- Accept any traffic that is already ESTABLISHED or RELATED to existing traffic
- Accept any sort of input from our lo interface
- Drop any INPUT traffic that doesn't match accepted INPUT rules above
- Drop any FORWARD traffic that doesn't match accepted FORWARD rules above
- Accept ALL OUTPUT traffic coming from the system
So if our ruleset only defined these items it would ACCEPT any sort of OUTBOUND traffic, anything that uses the interface lo, and DROP any INBOUND or FORWARD packets, effectively blocking the outside world but allow our own traffic to tentatively find its way into the wild unknown. This is actually a solid baseline for a simple but effective firewall. But we can't just shut ourselves off from the world right? If you're like me you really need to be able to SSH into every system you own, or maybe you need to expose an HTTP port for testing a project.
#Allow SSH -A INPUT -i wlan0 -p tcp -m state --state NEW -m tcp --dport 22 -j ACCEPT
Fortunately those use cases are easy to define, the above example can be read as follows. Append to the INPUT chain to allow any NEW traffic coming into interface wlan0 of packet type TCP bound for port 22. We specifically bind this to the NEW state because we allow ESTABLISHED and RELATED traffic at the top, so it's redundant to look for anything else to allow new SSH connections.
#Allow MOSH -A INPUT -i wlan0 -p udp -m state --state NEW -m udp --dport 60000:61000 -j ACCEPT
Some applications require multiple ports to function, such as Mobile Shell or Mosh for short. That application looks for a UDP port inbetween 60000-61000, so we give out --dport arg a range of min:max to work with, but otherwise the rule is exactly the same as a the simpler SSH rule.
#Allow Lapis Dev -A INPUT -s 192.168.88.0/24 -i wlan0 -p tcp -m state --state NEW -m tcp --dport 8080 -j ACCEPT
No perhaps we want to filter based on where traffic is coming from, for instance I like to run the Lapis application for my blog when I'm traveling. I can always access it on 127.0.0.1 because we allow all traffic from -i lo, but I don't need random strangers on a public wifi network to see my in-dev work. Adding a -s 192.168.88.0/24 restricts the INPUT to any addresses in that subnet. So anything on my home LAN can access that port, but nothing else. Obviously that's not perfect design, there easily could be a public wifi network that uses that subnet, as it's Mikrtoik's default DHCP address range. You should also consider your firewall a single layer in a multi-layer defence!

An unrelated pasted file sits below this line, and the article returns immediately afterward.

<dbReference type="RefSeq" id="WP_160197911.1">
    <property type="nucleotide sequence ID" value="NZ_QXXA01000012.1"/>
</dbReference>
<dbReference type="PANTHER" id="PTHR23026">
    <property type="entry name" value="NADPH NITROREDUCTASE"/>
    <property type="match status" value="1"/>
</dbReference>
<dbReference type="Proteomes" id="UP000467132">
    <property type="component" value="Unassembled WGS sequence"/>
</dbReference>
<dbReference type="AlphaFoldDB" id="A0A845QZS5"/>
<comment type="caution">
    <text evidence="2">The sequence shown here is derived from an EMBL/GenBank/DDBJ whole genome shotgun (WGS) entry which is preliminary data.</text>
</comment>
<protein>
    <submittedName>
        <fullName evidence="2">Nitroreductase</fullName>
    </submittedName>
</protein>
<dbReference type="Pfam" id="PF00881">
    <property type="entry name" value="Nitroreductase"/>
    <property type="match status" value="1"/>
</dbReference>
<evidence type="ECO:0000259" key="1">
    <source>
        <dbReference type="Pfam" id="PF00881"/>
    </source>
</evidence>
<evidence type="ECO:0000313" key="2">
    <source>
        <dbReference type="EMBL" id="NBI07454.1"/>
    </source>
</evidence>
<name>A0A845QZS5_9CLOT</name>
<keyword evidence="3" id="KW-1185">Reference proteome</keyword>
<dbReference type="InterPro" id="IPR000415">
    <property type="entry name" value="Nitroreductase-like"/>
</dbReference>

The syntax is a little weird, but if you break each argument of the rule down it starts to make sense. Here's how I read these things.
-A INPUT Append to chain INPUT -s 192.168.88.0/24 Any traffic with source IP of subnet 192.168.88.0/24 -i wlan0 Inbound from interface wlan0 -p tcp That is TCP protocol traffic -m state --state NEW And is NEW traffic -m tcp --dport 8080 Which is TCP traffic destined to port 8080 -j ACCEPT If all of that checks out, jump to the ACCEPT chain, and push the traffic through.
Phew, yeah there's a reason that people look at iptables and think "I can't make heds or tails of this" it's extremely verbose, and once you move out of simple usecases like this and into something like a full blown NATing firewall configuration it can be a little scary. But that verbosity is your friend! These rules state very explicitly what they do and do not do. And each flag can be read as a specific check that's performed on the traffic. I'm honestly very happy to have moved away from UFW for my systems and now maintain iptables rules for all of the systems in my homelab. The flat file configuration nature works perfectly for simple provisioning, and the full rulesets can be revisioned in git for long term maintenance.
I'll revisit this topic sometime in the future so we can work through desigining a NATing firewall with iptables. There's a lot of dependent systems there too, so that will give us a chance to dig into DHCPD, and BIND at very least. I've got an idea in mind, it just needs to be fleshed out before I actually bring it to the blog.